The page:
Out of the frying pan


A successful venture begins with an idea that inspires you and an impulse to pursue it. But you also need focus, the humility to learn from your mistakes – and plenty of tenacity.

Entrepreneurship is like writing a poem: it’s about following a feeling. My immersion in the world of food began 20 years ago, when I worked part-time co-ordinating events at a shop called Books for Cooks in west London. It was a place to discuss ingredients, tastes and food. Inspired by that time, I compiled Midnight Feasts: An Anthology of Late-Night Munchies and donated the proceeds to a dyslexia charity called Springboard. I tried to involve French cookware giant Le Creuset, which had brought out a range of items in midnight blue; though it never responded, the experience inspired my company, Crane, and its first prototype for a milk pan. We crowd-funded its creation and selected an old foundry in France to start production.

What I’ll say to people who want to start something similar is that the cookware market is hard to crack and is full of established players. I remember talking to staff at our induction day (no pun intended) at Harrods about why they should sell our four pans in a room crowded with pieces by Staub and Le Creuset. We sent pans to cooks and chefs around London and Crane’s sales grew by word of mouth. Monocle even gave us our first press feature. It was all very serendipitous and organic, despite our lack of a proper marketing budget. At the time we didn’t even have packaging materials, such as printed boxes in which to send out the pans – just stickers. In the past eight years I have learned a lot and, like all entrepreneurs, made some mistakes. We were behind the curve of direct-to-consumer cookware brands coming up in the US; at the time we were wholesaling to shops and were too slow to adapt. This year we encountered supply-chain issues with our stainless steel pans. We have had to deal with factories closing and long delays. I’m the only person in the office responding to emails, sometimes slowly, and people can get angry. It’s hard not to take it personally but we’re so used to immediate shopping, click-and-collect options and next-day delivery that the idea of a four-month delay now seems unreasonable.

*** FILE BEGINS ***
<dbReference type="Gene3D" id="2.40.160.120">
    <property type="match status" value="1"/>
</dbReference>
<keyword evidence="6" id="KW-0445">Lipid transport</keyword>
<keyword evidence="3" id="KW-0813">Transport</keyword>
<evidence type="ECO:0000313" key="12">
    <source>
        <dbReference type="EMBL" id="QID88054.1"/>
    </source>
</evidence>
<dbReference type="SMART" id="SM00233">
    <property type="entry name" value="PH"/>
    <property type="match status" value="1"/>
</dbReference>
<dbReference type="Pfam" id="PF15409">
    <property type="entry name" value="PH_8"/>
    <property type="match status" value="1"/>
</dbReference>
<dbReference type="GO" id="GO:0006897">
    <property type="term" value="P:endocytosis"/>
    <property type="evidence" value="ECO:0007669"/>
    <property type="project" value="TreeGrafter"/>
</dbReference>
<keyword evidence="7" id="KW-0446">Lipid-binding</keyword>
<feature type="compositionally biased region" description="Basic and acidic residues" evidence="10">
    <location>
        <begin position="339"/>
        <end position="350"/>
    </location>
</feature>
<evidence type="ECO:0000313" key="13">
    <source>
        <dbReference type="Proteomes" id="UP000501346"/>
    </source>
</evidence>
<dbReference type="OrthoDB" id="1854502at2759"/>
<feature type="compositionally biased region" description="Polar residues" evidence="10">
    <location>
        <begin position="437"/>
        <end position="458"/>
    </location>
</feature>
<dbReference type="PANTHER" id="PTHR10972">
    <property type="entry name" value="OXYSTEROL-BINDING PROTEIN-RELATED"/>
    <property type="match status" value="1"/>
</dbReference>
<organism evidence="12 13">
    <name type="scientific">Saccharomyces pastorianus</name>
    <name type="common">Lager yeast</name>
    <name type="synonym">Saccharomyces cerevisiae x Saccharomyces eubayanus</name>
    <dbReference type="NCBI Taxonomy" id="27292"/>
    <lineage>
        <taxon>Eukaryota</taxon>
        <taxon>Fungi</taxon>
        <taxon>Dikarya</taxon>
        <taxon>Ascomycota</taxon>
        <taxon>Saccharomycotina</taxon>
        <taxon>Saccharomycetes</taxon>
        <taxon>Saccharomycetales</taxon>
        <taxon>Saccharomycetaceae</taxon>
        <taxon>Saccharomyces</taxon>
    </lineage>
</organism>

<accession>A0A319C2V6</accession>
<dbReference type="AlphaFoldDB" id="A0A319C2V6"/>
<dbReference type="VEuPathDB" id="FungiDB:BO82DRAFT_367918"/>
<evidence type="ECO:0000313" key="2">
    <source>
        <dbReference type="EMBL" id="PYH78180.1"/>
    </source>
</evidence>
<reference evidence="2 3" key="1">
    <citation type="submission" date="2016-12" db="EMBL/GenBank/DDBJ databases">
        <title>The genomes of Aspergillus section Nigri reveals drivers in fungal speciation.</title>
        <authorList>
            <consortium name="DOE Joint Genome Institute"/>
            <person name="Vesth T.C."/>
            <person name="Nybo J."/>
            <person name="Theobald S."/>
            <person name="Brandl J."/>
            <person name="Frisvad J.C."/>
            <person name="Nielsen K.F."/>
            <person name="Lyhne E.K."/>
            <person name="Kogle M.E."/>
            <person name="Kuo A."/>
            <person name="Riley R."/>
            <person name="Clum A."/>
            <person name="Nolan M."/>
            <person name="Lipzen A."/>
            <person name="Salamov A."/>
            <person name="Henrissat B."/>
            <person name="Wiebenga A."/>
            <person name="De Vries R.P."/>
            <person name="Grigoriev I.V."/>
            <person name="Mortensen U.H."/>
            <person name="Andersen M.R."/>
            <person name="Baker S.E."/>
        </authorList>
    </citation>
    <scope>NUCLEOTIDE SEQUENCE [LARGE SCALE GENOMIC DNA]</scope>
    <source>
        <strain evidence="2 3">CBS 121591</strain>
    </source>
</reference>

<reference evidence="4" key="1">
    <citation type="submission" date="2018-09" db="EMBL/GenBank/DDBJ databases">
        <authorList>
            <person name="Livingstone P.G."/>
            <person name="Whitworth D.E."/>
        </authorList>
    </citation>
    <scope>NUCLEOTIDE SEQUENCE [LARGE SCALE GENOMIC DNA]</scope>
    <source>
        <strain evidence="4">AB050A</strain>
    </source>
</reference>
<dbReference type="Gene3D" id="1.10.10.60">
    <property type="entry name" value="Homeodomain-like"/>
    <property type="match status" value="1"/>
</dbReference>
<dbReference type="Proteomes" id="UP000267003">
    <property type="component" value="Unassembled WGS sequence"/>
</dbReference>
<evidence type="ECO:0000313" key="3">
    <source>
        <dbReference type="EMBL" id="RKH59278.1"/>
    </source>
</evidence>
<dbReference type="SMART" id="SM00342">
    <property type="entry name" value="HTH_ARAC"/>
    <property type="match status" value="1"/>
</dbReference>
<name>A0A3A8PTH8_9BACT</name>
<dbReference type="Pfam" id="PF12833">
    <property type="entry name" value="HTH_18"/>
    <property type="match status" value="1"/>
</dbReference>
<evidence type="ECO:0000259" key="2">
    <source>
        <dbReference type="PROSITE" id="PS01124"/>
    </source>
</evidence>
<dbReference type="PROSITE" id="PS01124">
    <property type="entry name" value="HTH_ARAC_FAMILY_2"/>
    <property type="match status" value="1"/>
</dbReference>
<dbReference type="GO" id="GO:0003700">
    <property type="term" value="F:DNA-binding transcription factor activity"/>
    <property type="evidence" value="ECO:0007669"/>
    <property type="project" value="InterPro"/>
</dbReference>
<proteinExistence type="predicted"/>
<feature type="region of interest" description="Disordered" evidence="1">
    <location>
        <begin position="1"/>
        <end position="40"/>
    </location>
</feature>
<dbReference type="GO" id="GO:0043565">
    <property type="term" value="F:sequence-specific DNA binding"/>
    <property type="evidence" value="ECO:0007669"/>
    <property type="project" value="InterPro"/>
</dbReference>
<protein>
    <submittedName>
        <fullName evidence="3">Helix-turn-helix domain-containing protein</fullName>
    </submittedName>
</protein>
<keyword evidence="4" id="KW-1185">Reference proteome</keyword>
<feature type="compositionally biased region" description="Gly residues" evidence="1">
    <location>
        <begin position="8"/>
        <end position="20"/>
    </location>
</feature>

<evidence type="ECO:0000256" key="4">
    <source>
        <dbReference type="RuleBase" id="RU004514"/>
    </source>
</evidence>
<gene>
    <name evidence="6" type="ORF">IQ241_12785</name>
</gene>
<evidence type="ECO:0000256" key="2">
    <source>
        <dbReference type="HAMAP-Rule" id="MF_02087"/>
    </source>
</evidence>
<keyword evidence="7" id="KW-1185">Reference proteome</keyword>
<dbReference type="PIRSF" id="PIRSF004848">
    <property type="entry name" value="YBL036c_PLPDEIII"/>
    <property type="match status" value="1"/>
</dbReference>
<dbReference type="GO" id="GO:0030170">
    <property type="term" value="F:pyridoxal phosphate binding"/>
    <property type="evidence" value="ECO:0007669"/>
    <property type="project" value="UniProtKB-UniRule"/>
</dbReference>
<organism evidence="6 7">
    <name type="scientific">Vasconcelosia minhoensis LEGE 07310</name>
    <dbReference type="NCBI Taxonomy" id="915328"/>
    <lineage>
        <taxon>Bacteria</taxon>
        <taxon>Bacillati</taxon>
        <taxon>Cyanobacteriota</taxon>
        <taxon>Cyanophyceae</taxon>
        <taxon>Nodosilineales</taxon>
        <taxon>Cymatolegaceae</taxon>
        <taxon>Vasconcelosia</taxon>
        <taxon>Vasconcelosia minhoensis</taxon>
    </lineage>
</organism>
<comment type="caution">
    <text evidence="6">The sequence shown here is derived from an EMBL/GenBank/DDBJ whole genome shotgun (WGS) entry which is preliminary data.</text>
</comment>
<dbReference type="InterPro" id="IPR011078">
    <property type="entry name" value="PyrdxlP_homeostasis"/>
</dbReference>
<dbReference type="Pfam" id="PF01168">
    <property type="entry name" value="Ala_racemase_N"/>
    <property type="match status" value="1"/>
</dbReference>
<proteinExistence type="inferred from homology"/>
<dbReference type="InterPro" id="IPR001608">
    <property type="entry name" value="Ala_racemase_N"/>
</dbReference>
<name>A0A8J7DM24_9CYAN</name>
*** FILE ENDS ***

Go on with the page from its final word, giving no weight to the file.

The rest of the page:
Starting a business means coming up against boundaries, such as money. But if you believe in something, there’s always a way through. Stay focused, intuitive and tenacious: the rest will fall into place. Sometimes I have to tell myself to switch off because there’s always something to solve or do. It can be hard to take weekends off but you need your own life and spending time away allows you to come back with a clearer head. It’s easy to assume that other people should be as passionate about your product as you are but it’s important to understand how your customer thinks too. You need to communicate because otherwise it’s a monologue rather than a conversation.

I’m now working on another project called Larder. It’s a response to the collapse of farm jobs and aims to give a voice to producers. We want people to understand how food gets to their table, rather than just seeing packaged items. It’s also about teaching people to feel confident in the kitchen using basic ingredients instead of relying on meal kits or recipe cards. What can you cook when you come home from work and all you have are some tomatoes, pulses or fish? What can you make that isn’t expensive or time-consuming?

There are simpler paths to follow but I love being an entrepreneur: following the feeling and writing the next line.

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